Thompson Rivers University masters candidate Denise King is researching cats. Photo by Dave Eagles/KTW

TRU researcher wants input for cat study

Environment Canada estimates approximately 204 million birds are killed by cats each year

By Tim Petruk – Kamloops This Week

Denise King wears the title “cat lady” with pride, and the Thompson Rivers University masters of science candidate is hoping to put her feline fondness to academic use with a study looking at the impact house cats have on the world around them — and vice versa.

“The main focus of the research is to gather baseline data for Kamloops residents to determine the relationship between cats and wildlife and the environment,” King told KTW.

“Birds tend to be the main focus, but cats are natural predators. They’ll leap at anything that moves.”

Environment Canada estimates approximately 204 million birds are killed by domestic and feral cats each year across the country, but King’s research is looking strictly at feline pets.

“I thought, ‘I’d like to know more about what’s happening in Kamloops as far as cats and the environment go,’” she said. “Is it a concern? If you’re on an island, it [a cat] is certainly detrimental to the wildlife on that island. But what about Kamloops? What are the realities of the risks here? Things like, does Aberdeen have a high instance of predators, coyotes, coming in because it’s on the outskirts?”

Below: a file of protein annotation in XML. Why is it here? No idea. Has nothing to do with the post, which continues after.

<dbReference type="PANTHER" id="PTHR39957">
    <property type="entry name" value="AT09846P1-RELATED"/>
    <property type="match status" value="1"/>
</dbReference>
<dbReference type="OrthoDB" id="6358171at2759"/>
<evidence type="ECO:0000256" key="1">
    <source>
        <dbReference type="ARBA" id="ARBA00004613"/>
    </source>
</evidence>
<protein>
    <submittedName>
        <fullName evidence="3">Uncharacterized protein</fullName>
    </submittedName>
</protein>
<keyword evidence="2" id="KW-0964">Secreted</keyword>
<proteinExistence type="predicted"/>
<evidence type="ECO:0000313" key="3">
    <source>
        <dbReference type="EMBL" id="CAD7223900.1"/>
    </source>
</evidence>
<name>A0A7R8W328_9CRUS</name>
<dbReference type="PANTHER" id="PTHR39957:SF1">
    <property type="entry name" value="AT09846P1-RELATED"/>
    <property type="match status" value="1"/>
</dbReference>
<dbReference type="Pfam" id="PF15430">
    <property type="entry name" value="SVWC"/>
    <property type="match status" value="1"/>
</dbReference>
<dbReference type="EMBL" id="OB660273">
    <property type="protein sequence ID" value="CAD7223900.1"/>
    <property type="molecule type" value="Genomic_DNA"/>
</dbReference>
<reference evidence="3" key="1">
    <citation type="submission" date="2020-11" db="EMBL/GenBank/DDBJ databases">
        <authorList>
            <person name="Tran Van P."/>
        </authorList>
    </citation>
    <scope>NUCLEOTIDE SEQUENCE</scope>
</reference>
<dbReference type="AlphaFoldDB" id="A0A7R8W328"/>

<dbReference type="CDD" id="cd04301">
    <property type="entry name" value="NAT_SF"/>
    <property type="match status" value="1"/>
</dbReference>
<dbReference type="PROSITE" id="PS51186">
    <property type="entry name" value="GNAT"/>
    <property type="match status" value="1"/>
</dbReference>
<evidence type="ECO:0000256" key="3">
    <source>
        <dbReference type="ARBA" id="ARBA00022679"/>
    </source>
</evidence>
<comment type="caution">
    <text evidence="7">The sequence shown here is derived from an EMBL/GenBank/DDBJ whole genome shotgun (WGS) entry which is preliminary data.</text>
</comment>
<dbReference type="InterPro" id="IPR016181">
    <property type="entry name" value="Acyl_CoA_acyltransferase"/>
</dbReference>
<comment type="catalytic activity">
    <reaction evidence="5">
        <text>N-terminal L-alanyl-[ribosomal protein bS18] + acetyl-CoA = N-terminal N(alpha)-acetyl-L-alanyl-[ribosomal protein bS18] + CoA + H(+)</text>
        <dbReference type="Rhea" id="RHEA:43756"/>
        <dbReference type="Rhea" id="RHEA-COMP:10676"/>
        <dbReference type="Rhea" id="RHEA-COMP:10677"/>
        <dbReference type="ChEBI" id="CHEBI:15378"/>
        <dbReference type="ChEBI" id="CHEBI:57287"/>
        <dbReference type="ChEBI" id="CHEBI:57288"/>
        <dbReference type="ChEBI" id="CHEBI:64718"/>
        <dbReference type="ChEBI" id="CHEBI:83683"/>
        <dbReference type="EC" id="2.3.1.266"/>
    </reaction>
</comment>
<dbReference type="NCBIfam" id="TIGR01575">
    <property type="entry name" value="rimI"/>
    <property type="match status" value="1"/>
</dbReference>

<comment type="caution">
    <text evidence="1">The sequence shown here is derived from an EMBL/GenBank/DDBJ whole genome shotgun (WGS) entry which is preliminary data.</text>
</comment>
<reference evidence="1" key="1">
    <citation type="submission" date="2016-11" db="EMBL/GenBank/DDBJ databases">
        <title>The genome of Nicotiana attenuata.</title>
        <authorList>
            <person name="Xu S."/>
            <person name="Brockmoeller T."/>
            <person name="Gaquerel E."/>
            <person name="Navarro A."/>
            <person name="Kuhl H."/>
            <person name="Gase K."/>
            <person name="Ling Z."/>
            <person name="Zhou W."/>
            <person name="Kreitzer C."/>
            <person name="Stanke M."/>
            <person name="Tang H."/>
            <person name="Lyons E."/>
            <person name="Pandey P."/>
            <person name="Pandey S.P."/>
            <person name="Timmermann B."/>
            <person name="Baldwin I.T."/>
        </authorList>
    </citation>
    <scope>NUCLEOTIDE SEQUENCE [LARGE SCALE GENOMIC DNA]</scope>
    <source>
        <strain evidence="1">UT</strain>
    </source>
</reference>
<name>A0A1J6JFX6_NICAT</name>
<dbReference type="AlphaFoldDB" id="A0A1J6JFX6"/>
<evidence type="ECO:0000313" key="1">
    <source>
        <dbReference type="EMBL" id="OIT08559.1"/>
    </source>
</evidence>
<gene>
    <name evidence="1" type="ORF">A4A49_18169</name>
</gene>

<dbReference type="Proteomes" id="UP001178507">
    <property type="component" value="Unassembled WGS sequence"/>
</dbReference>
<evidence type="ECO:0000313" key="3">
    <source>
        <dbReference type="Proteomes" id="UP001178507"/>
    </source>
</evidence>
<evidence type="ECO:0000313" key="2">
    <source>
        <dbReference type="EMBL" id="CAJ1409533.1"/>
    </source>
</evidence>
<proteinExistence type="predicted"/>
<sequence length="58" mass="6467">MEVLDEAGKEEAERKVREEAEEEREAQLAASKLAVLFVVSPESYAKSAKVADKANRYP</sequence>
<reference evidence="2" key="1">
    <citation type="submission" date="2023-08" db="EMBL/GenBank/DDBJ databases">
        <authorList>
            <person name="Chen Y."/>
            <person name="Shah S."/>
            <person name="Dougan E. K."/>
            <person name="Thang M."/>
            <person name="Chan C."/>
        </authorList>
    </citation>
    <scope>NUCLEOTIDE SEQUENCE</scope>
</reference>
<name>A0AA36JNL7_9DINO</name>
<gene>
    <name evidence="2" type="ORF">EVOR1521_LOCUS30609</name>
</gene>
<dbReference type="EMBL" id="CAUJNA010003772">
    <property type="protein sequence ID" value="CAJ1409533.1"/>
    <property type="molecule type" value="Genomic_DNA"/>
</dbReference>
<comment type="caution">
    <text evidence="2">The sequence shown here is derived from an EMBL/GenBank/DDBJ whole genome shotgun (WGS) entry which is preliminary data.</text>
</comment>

To figure that out, King hopes to hear from as many Kamloops residents as possible — cat owner or not. She needs 400 respondents to make her research “statistically significant.”

King plans to pair her survey results with figures from area stakeholders — veterinarian offices, the BCSPCA, the Kamloops and District Humane Society and others — to paint a picture.

Once that’s done, King’s ultimate goal is to generate a conversation in the community and get cat owners thinking about how to be responsible for their pets.“It’s about how to all live together in our community,” she said. “That’s the big thing — having respect and understanding what the cat needs. It’s looking at the whole picture of what’s happening in Kamloops.”

According to King, there’s also an opportunity for local government to become involved. She hopes to see the City of Kamloops consider adopting a strategy being promoted by the Stewardship Centre of B.C. aimed at keeping cats safe and birds alive.

King hopes her findings result in a conversation at city hall.

“It’s about being a responsible cat owner,” she said. “There are ways to allow your cats to be outdoors without exposing them to risks and having an impact on wildlife.”

King said she is hoping to hear from plenty of local residents. The only requirement for respondents is to be 18 or older and to live in Kamloops.

“They can give a voice and their opinions and perceptions, whether you’re a cat owner or a non-cat owner,” King said.

“This research hasn’t been done here before. It’s about raising some awareness, maybe bringing in education campaigns — really just have people, if they’re thinking about getting a cat, think about what they need to have a happy cat.”

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